WORLD AUTISM DAY: Prompt intervention is key to managing autism – Dotun  Akande

WORLD AUTISM DAY: Prompt intervention is key to managing autism – Dotun Akande

Yesterday, April 2nd was World Autism Awareness Day, a nationally observed day, encouraging member States of the United Nations to take measures to ra

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Yesterday, April 2nd was World Autism Awareness Day, a nationally observed day, encouraging member States of the United Nations to take measures to raise awareness about children with autism throughout the world. Here in Nigeria, Dotun Akande is quite passionate about autism and has been at the fore front of raising awareness about it. A certified therapist in Autism, she is the Founder and Proprietress of Patrick Speech and Languages Centre as well as Pure Souls Learning Foundation for individuals living with autism, the first of its kind designed centre for autistic individuals in Nigeria. Within a decade of its existence, the centre has grown to become a pillar of support to families struggling with the challenges of autism in Nigeria.

That Dotun Akande is a rare gem who chose to tread where others wouldn’t dare is simply stating the obvious. A decade ago, she quit her rising career in one of the country’s leading financial institutions, forgoing the perks attached to her office and followed her dream to cater to autistic children, not only putting smiles on their faces but that of their families as well. Ten years after she made that decision, she counts her blessings, proud to be living her dreams.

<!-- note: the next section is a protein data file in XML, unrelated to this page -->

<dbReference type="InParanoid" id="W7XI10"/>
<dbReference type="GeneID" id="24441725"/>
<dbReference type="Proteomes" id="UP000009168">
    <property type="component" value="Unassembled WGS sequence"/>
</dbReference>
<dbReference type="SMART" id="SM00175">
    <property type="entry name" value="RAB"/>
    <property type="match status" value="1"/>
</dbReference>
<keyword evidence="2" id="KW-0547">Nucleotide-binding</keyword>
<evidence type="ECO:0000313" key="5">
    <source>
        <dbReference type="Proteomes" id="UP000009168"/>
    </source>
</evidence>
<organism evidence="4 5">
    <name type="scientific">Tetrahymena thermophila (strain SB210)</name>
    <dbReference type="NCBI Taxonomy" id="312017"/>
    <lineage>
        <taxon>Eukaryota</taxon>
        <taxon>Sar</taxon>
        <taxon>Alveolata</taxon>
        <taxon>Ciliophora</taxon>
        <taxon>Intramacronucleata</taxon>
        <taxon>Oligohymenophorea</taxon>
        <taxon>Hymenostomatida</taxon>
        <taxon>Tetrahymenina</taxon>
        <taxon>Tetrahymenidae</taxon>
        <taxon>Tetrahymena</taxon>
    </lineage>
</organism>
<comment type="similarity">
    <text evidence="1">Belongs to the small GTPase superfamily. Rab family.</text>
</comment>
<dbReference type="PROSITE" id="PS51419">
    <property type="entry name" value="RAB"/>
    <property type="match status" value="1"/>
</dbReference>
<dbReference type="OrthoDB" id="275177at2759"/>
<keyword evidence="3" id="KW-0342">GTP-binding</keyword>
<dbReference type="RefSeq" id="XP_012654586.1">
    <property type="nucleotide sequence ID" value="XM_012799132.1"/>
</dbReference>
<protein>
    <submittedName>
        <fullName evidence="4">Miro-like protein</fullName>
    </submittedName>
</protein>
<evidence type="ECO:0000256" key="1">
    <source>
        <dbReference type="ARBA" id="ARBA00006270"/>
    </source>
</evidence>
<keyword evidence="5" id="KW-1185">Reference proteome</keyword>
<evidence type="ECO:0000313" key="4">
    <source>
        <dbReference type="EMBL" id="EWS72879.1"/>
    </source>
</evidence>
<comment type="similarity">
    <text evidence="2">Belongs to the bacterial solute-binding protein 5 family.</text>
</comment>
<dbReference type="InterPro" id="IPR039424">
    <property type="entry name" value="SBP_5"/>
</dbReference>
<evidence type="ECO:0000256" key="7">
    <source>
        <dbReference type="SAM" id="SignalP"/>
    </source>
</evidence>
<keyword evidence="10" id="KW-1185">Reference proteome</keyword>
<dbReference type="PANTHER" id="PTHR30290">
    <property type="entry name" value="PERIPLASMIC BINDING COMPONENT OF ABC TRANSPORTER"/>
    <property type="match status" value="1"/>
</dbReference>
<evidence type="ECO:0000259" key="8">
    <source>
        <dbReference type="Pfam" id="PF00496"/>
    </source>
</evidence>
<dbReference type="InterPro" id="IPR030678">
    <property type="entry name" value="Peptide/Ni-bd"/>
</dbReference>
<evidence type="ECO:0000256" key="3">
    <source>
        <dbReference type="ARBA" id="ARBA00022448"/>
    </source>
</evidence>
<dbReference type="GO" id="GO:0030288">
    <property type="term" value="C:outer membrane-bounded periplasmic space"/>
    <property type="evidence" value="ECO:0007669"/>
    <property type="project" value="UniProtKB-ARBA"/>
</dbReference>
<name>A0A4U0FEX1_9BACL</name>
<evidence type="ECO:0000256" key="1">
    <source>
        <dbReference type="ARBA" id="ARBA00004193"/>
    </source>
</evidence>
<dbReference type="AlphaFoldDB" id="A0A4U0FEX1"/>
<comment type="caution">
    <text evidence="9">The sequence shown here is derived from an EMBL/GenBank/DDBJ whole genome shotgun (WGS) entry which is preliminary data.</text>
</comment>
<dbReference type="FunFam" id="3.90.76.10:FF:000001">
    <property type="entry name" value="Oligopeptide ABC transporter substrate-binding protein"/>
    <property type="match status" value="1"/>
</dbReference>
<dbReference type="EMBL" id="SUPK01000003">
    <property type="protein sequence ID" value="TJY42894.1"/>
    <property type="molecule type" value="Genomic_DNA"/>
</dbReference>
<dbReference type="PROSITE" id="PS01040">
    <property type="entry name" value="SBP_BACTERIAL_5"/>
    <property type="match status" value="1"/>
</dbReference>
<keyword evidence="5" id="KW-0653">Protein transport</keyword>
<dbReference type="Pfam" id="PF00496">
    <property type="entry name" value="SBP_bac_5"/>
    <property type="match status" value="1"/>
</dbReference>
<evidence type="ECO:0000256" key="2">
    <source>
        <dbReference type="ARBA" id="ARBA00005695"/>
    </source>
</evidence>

At the Patrick Speech and Language Centre, where she has been able to build a curriculum that meets the need of each student, she exudes a high level of professionalism such that it is easy to conclude that she has an array of qualifications in the field of autism.  She was however quick to debunk this.        
“I learnt on the job. Besides going for a short course, I learnt everything I know, working with our students. I have in-house trainings with my staff where we brainstorm and discuss how we can help our students in areas they are struggling with and we also go for trainings outside the country.”

With an autistic child, naturally, her interest in autism became piqued prompting her to leave her already thriving career  to face a terrain many were not familiar with at the time she started out.           
“My son began talking at the age of 6 but was learning well without missing classes even though he struggled with some subjects. I got him a speech and music therapist to help him through. Seeing that I was making progress with my son, I decided to help others going through similar situation who do not know what to do. I must say that unless you seek early help for a child who is autistic, the child’s development will become stunted into adulthood.”